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Police Review Commission Plans Crowd Control Review

By Judith Scherr
Tuesday March 18, 2008
World War II vet Selwyn Jones, 86, speaks at the hearing on police response to demonstrations. Jones said police pushed him to the ground.
Judith Scherr
World War II vet Selwyn Jones, 86, speaks at the hearing on police response to demonstrations. Jones said police pushed him to the ground.

World War II veteran Selwyn Jones, 86, told the Police Review Commission at Thursday’s public hearing on the Berkeley Police Department’s response to recent demonstrations that he’d been pushed to the ground by police during a recent protest at the Marine Recruiting Station.  

Ry Cranor-Wellwood said he’d been stomped on by police at the Feb. 12 demonstration at Civic Center Park and brought along emergency room papers he said verified his injuries. 

After video documentation and oral testimony from about 30 people claiming faulty crowd control by Berkeley police during recent anti-war and anti-Marine recruitment demonstrations—one person blamed demonstrators for the problems—the Police Review Commission voted to review police policies on crowd control.  

A subcommittee will be appointed to determine if police are following crowd control procedures now in place and whether the procedures need revision. The commission may decide later to look at officer misconduct. If they do, they said they will not be able to hold hearings publicly, given a California Supreme Court decision and a pending court case involving the Berkeley Police Association that bans public discussion of complaints against specific police officers. 

And, responding to the crowd of about 60 people, many calling for immediate action, the commission promised to hold an emergency meeting with the city manager and police chief to discuss crowd control methods before demonstrations slated for Wednesday, the five-year anniversary of the war in Iraq. That meeting was slated for 4 p.m. Monday. 

Speakers told the PRC that police overreacted to peaceful demonstrations. They showed videotapes of dozens of police officers marching in formation along Shattuck Avenue, apparently pushing Jones off the sidewalk into the street and knocking over stands the demonstrators had set up on the sidewalk. Speakers said their crimes were scotch-taping signs to the Marine Recruiting Station windows and walking with picket signs on sidewalks without permits to demonstrate.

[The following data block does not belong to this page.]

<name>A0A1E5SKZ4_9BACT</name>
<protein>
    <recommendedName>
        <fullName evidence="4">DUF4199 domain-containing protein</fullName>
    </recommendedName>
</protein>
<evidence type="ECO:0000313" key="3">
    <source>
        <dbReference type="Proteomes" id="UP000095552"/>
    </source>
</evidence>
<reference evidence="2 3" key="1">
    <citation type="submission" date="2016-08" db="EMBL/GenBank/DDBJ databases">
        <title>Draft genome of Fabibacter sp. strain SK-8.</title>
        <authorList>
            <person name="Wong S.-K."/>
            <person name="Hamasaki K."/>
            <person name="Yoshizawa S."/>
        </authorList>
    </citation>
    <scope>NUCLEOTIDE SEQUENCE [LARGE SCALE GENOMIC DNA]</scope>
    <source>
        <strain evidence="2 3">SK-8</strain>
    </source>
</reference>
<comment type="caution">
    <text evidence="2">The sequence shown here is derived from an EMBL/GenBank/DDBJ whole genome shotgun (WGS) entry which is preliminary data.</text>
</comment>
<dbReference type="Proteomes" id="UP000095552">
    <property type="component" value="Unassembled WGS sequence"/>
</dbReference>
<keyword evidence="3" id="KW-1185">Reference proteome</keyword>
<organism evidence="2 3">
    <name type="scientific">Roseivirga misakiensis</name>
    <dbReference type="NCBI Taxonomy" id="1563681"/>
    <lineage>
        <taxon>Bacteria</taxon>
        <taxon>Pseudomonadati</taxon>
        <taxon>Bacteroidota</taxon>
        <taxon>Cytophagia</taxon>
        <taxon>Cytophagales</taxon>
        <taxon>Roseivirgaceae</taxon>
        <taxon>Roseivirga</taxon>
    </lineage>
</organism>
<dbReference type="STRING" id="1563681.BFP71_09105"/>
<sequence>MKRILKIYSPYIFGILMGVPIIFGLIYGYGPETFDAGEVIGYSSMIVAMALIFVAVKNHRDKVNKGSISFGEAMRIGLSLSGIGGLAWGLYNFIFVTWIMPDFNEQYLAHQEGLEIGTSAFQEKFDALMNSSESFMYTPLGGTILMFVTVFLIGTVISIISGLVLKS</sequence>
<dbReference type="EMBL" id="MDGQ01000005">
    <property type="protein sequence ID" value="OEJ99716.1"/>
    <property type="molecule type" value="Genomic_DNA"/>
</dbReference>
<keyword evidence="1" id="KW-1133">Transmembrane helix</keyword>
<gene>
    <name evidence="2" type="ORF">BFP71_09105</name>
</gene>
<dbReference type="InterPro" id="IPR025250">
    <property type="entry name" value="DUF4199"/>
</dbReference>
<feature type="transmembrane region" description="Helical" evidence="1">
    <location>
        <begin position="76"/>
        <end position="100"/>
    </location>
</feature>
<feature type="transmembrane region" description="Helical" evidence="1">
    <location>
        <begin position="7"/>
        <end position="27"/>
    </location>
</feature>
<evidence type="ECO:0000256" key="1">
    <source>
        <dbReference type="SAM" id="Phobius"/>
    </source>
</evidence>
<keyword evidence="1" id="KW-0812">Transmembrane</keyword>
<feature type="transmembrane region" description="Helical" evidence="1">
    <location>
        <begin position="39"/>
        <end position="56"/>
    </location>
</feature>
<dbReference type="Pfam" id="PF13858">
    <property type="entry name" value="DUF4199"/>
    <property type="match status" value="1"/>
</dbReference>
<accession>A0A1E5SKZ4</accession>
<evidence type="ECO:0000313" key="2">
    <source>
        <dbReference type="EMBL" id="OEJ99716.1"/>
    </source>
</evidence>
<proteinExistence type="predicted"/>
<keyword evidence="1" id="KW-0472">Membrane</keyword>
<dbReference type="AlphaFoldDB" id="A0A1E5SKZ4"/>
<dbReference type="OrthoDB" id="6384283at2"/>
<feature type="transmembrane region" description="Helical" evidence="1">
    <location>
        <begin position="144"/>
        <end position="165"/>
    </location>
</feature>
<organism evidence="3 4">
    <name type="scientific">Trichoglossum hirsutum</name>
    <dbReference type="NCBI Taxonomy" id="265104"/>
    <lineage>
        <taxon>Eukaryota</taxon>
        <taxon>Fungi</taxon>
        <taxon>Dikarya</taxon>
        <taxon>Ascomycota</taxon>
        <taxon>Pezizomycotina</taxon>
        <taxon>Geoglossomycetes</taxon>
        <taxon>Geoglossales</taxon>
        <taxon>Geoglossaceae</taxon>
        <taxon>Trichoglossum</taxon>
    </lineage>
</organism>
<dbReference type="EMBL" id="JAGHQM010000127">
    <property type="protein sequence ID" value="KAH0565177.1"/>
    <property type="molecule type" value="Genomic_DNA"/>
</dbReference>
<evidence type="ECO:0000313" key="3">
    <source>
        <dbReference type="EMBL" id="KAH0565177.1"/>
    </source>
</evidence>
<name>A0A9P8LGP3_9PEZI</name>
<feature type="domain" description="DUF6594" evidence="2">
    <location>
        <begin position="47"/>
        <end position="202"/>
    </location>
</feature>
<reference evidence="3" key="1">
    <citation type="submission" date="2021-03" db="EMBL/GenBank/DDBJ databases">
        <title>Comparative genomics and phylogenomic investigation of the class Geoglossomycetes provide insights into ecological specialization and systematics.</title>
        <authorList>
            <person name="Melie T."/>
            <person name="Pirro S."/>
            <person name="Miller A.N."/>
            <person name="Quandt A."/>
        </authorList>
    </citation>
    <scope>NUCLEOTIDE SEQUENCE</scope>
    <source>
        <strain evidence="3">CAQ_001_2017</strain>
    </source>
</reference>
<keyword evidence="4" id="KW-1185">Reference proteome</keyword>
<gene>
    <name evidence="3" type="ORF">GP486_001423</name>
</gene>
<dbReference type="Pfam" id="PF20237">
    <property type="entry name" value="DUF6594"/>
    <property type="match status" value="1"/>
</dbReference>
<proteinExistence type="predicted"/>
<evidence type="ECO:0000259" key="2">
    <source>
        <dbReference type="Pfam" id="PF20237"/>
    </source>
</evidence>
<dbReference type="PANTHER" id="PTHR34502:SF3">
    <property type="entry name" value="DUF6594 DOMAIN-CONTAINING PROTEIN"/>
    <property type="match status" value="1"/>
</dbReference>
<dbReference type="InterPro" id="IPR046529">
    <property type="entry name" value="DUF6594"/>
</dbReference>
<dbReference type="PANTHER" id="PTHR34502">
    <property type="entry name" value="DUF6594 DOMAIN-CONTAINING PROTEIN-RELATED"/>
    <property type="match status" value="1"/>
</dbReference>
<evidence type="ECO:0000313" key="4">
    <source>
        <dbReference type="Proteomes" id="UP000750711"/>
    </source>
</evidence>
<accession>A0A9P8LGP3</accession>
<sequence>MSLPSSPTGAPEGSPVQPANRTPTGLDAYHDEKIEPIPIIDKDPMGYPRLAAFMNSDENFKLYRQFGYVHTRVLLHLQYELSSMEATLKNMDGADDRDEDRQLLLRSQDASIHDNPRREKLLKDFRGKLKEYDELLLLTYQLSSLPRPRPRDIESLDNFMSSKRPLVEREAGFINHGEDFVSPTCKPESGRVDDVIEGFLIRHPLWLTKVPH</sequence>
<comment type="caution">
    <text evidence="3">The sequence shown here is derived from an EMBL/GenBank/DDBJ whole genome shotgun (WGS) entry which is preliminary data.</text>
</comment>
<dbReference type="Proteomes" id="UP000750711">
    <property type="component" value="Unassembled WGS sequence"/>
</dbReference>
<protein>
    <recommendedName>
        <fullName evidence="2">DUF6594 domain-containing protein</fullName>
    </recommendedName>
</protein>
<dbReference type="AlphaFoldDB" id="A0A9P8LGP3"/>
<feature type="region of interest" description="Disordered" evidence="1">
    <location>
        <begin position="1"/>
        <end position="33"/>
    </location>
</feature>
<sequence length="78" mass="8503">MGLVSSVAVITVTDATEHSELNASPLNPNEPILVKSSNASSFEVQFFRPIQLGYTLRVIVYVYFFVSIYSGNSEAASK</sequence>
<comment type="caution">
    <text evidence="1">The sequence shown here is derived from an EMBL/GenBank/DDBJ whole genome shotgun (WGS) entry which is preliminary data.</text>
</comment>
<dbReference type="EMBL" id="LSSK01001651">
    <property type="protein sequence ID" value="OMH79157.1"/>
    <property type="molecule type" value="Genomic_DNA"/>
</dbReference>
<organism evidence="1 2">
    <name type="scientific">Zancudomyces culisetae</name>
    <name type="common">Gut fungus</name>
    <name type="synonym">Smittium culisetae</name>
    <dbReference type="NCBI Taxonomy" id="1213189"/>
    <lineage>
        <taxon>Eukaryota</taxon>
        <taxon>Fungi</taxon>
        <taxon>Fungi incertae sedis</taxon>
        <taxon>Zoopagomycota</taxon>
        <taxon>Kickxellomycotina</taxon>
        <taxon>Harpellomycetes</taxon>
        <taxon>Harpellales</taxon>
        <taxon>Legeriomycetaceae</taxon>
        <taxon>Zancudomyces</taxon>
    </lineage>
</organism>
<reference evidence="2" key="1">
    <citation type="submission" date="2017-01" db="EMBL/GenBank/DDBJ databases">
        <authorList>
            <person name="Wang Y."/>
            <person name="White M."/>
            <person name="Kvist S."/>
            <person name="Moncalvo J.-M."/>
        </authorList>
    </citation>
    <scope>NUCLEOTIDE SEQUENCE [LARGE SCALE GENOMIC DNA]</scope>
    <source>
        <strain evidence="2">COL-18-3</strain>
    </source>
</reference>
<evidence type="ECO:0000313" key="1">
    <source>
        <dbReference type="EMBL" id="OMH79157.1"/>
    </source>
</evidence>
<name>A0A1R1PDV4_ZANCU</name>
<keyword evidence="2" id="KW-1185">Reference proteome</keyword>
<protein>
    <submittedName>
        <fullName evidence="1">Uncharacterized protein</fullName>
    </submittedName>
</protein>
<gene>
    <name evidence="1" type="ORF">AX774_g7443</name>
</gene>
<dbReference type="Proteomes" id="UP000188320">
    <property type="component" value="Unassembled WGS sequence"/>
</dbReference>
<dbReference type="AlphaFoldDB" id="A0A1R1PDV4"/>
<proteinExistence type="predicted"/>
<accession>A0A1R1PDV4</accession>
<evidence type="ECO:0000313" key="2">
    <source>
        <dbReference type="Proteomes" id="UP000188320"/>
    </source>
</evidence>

“Over and over, the police set up awkward situations,” said Don Spark, of the World Can’t Wait. Moreover, police arrested the anti-recruiting young people “and gave the bigots a pass,” he said. 

Police did not attend the meeting. Police Spokesperson Lt. Andy Greenwood told the Planet on Monday he understood the PRC was going to establish a subcommittee to look into issues of crowd control and that the chief would cooperate with the committee.  

“The police department works very hard to insure the rights of everyone during a demonstration,” Greenwood said, noting that he could not address specific allegations. He cautioned, however, that one should beware of video footage that could be edited to remove the context of an event. 

Former U.S. Army Capt. Marca Lamore, a Berkeley resident, was alone at the hearing speaking in defense of police actions. “People were waving signs—they are potential weapons,” she said, adding, “Citizens are harassed by Code Pink.”  

Zanne Joi of Code Pink said protesters were treated differently from the Marines. While demonstrators had been cited for smoking near businesses, “a Marine came out of the office smoking and police said nothing,” Joi said. 

Army veteran Forrest Schmidt, a member of ANSWER (Act Now to Stop War and End Racism) said police treated the Marines and the pro-military demonstrators as “comrades.”  

“Police act as an auxiliary of the pro-war forces,” he said. 

Speakers complained that “rules” enforced were arbitrary and possibly fabricated. Joi said Code Pink was told it could not have a “honk for peace” sign. 

“We don’t know where these rules are coming from,” she said. 

“We’re looking at the general erosion of civil liberties,” said Michael Diehl, a member of the mental health commission who has been trying to get police officers to get crisis intervention training. 

Several speakers pointed to a lack of communication between protesters and police. Some said police failed to give warnings or orders to disperse before physically moving crowds with batons. One video showed protesters unsure of where police wanted them to go.  

Speakers said the number of police officers was excessive for a peaceful demonstration and police demeanor and riot gear portrayed an overreaction. “There’s never been an allegation of violence [committed] by World Can’t Wait,” one speaker said. 

“We are a peaceful group. We aren’t going to break anything,” said Cynthia Papermaster of Code Pink. 

PRC commissioners agreed there were serious problems. “I did see a marked change in crowd control,” said PRC Chair Bill White. “It’s a concern of mine.” 

Commissioner Jonathan Huang said the events described by speakers were not “isolated incidents.” Huang said he was concerned about the “culture of the police department.” 

“Some officers need to be retrained,” added PRC Vice-Chair Sharon Kidd, echoing another concern that had been raised by several speakers. 

Commissioner Michael Sherman noted that, with numerous retirements on the police force, there are many new officers in the city. Like Kidd, he said he wanted to know how police are being trained in crowd control. 

He further noted that the Crowd Management Team manual says nothing about giving verbal warnings, before pushing people out of the way.  

“Why are World War II vets being shoved in the street?” he asked.